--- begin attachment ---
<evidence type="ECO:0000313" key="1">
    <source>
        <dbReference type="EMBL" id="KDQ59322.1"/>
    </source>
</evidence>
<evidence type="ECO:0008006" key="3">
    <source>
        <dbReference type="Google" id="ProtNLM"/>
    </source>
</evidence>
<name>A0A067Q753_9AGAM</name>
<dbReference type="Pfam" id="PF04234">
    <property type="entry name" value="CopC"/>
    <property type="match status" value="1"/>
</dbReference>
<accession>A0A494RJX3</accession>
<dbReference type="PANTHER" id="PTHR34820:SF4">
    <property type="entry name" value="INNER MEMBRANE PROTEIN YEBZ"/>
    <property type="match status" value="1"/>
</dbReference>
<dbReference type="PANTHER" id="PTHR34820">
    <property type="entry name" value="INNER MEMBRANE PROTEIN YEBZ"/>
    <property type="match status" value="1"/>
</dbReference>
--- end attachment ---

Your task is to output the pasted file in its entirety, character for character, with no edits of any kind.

<evidence type="ECO:0000313" key="1">
    <source>
        <dbReference type="EMBL" id="KDQ59322.1"/>
    </source>
</evidence>
<evidence type="ECO:0008006" key="3">
    <source>
        <dbReference type="Google" id="ProtNLM"/>
    </source>
</evidence>
<name>A0A067Q753_9AGAM</name>
<dbReference type="Pfam" id="PF04234">
    <property type="entry name" value="CopC"/>
    <property type="match status" value="1"/>
</dbReference>
<accession>A0A494RJX3</accession>
<dbReference type="PANTHER" id="PTHR34820:SF4">
    <property type="entry name" value="INNER MEMBRANE PROTEIN YEBZ"/>
    <property type="match status" value="1"/>
</dbReference>
<dbReference type="PANTHER" id="PTHR34820">
    <property type="entry name" value="INNER MEMBRANE PROTEIN YEBZ"/>
    <property type="match status" value="1"/>
</dbReference>